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The Boston Globe

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Malden

Library losing its top advocate

Don’t make the mistake of thinking Dina Malgeri is a timid librarian.

The 83-year-old, who retired this month after 40 years as the Malden Public Library’s director, is just as adventurous today as she was 38 years ago, when she helped capture a man involved in the city’s largest art heist.

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“When I travel . . . on a plane and I’m sitting beside someone, he or she will ask, ‘What do you do?’ I say I’m a librarian, and the eyes glaze over because they think I’m a little old lady stamping books,” Malgeri said. “I tell them that story and it gives them an entirely different . . . perception of what a librarian does.”

Malden’s City Council president, Neal Anderson (left), and Mayor Gary Christenson honoring Dina Malgeri last month.

Mark Micheli for The Boston Globe

Malden’s City Council president, Neal Anderson (left), and Mayor Gary Christenson honoring Dina Malgeri last month.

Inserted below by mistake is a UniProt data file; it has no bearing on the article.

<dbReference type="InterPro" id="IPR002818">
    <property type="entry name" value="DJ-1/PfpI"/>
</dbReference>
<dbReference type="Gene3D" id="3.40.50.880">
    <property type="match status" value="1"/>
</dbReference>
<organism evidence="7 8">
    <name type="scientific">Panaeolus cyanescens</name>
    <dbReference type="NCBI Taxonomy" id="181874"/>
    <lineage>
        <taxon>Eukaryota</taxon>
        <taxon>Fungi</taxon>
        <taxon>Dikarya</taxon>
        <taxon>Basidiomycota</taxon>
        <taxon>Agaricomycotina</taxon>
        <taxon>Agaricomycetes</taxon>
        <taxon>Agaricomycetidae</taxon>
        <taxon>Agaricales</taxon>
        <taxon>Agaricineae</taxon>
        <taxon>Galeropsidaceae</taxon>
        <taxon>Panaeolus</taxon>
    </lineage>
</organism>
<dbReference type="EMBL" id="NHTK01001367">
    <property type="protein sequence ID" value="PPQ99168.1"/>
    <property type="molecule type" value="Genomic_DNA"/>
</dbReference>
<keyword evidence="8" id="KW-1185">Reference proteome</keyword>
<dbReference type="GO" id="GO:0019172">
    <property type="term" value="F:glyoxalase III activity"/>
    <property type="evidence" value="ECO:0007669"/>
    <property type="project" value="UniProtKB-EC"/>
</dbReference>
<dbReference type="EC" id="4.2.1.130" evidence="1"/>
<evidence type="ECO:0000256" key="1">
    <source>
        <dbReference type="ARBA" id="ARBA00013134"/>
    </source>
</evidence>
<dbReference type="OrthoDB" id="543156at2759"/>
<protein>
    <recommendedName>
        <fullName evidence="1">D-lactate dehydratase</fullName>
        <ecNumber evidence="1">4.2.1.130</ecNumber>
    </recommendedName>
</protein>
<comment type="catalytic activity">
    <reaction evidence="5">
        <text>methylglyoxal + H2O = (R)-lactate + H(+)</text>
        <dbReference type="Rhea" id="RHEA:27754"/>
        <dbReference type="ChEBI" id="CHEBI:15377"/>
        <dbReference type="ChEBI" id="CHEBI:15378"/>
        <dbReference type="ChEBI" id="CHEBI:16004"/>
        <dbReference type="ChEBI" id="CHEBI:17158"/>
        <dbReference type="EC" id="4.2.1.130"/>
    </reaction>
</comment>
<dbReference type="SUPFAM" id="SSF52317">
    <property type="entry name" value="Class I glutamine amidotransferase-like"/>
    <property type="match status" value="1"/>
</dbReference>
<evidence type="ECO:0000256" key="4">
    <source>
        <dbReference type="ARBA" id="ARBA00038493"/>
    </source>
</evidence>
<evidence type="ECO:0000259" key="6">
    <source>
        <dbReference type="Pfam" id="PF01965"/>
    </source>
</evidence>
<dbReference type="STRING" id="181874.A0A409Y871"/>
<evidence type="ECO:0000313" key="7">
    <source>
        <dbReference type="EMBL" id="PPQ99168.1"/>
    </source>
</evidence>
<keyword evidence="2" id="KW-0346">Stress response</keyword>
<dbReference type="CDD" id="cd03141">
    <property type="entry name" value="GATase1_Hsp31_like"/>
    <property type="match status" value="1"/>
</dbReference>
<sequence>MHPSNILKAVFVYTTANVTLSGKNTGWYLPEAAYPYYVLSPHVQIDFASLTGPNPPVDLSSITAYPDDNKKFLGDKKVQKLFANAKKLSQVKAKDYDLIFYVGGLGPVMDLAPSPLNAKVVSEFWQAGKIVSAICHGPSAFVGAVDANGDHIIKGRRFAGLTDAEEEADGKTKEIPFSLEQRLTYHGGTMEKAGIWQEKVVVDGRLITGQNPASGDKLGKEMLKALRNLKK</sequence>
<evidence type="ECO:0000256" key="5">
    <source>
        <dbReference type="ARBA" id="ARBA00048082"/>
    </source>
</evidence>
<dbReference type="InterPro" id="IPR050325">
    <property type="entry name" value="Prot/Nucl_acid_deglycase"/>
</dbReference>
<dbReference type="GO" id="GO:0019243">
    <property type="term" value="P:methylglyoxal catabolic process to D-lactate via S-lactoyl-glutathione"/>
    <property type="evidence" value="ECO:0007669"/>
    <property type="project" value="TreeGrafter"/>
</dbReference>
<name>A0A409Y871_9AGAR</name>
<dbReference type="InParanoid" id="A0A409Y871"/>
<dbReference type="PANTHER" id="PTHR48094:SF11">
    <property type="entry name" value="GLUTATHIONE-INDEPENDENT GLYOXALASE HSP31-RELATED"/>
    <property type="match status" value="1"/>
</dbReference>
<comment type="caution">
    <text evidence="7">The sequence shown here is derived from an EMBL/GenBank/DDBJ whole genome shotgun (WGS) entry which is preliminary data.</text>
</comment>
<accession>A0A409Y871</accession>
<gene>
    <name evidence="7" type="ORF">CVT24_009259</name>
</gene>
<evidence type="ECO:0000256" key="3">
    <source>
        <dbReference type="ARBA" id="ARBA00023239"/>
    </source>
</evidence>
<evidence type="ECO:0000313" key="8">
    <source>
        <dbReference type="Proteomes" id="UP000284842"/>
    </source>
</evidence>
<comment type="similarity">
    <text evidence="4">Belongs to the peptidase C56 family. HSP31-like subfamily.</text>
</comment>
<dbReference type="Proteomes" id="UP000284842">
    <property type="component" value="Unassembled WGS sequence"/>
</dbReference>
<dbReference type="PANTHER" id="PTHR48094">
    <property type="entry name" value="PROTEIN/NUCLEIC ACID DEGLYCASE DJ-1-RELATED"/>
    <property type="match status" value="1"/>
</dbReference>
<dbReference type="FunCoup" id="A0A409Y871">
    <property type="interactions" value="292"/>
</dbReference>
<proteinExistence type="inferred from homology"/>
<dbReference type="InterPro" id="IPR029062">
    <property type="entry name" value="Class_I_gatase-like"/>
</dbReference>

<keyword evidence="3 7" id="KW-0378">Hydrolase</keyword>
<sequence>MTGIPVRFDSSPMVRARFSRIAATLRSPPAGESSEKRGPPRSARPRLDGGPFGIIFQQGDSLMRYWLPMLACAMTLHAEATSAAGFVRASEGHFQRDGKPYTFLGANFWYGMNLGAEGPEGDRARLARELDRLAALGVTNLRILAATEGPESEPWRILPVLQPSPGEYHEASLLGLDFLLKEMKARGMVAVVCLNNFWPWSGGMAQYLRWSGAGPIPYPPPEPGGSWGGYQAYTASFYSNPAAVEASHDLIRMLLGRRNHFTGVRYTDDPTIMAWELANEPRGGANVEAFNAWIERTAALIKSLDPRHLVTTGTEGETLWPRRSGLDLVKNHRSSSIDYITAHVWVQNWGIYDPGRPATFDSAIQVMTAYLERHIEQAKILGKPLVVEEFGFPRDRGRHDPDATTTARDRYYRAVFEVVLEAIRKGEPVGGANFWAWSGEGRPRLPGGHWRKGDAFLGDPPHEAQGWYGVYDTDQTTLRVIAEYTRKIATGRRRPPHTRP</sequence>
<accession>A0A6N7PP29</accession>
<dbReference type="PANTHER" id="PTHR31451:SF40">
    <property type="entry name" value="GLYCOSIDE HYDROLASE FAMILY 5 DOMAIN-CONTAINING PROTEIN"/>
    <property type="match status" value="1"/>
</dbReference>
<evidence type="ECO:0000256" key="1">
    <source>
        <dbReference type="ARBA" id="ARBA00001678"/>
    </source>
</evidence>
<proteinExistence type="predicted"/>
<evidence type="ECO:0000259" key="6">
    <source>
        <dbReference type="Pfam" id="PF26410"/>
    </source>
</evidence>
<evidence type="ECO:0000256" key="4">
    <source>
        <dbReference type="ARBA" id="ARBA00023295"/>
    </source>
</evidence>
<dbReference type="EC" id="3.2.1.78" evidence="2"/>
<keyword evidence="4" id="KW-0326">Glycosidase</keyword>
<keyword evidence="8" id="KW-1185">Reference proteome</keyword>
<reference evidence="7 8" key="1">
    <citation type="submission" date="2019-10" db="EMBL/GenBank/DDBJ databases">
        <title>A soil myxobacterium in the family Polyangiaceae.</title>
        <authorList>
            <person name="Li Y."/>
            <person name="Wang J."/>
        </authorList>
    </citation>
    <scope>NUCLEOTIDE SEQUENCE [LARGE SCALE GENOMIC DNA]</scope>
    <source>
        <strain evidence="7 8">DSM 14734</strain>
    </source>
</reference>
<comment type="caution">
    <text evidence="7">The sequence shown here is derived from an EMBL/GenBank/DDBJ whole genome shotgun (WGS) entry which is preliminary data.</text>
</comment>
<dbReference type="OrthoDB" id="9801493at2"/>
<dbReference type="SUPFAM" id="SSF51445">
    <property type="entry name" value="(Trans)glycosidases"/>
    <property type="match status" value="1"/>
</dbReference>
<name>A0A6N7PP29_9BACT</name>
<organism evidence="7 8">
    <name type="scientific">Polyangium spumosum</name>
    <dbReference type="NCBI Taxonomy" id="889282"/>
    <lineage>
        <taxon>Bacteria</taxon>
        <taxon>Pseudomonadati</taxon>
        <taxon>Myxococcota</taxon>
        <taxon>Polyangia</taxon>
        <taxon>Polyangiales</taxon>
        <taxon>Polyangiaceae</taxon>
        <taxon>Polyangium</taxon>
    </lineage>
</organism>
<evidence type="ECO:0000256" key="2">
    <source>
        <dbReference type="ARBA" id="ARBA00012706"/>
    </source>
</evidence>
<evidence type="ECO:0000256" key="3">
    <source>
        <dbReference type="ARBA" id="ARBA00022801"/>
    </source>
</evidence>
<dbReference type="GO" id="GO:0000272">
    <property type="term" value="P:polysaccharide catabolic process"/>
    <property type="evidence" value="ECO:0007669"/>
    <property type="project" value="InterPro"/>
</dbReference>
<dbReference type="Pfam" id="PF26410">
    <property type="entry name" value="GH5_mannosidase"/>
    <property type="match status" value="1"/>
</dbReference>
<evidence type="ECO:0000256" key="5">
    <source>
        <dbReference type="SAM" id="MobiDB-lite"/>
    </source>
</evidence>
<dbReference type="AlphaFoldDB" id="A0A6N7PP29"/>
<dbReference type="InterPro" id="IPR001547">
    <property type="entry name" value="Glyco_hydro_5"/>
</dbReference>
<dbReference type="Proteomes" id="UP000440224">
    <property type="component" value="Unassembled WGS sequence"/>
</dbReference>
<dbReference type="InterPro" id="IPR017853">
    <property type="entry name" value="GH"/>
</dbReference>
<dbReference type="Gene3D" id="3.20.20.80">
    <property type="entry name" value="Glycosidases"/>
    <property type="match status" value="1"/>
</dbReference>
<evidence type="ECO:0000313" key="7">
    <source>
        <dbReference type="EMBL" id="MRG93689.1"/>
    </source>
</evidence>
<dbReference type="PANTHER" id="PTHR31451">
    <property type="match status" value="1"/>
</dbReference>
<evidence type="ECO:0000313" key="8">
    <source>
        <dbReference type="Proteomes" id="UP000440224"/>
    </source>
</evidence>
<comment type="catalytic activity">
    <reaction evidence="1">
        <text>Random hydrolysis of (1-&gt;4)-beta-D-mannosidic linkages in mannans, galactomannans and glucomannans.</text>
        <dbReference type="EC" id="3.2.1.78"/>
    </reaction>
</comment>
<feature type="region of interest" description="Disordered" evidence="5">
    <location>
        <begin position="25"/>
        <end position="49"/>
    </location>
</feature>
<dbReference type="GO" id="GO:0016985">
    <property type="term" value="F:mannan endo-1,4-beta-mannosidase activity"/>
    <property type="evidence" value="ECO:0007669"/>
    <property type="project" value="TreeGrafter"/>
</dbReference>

That story starts on July 31, 1975, when a thief jumped a 4-foot-high gate in the library, entered the Ryder Art Gallery where a Winslow Homer oil painting — valued at $100,000 at the time — was hanging, and removed it from its frame. Over the next several weeks the library got “crazy phone calls” from people saying they wanted to be paid a ransom for the painting, according to Malgeri.

“They showed us a picture of the painting on a bed to show us it was still intact,” she said.

Four months later, Malgeri and three others met a man in Boston’s Government Center and paid the ransom in exchange for the small painting, which he was carrying in a shopping bag. State Police monitored the transaction and arrested the man shortly afterward. He ended up serving six months in jail, not for stealing the painting but for his role in delivering it, Malgeri said.

Former Malden mayor Richard Howard describes Malgeri as a fierce and knowledgeable advocate for library services in a city that needs them.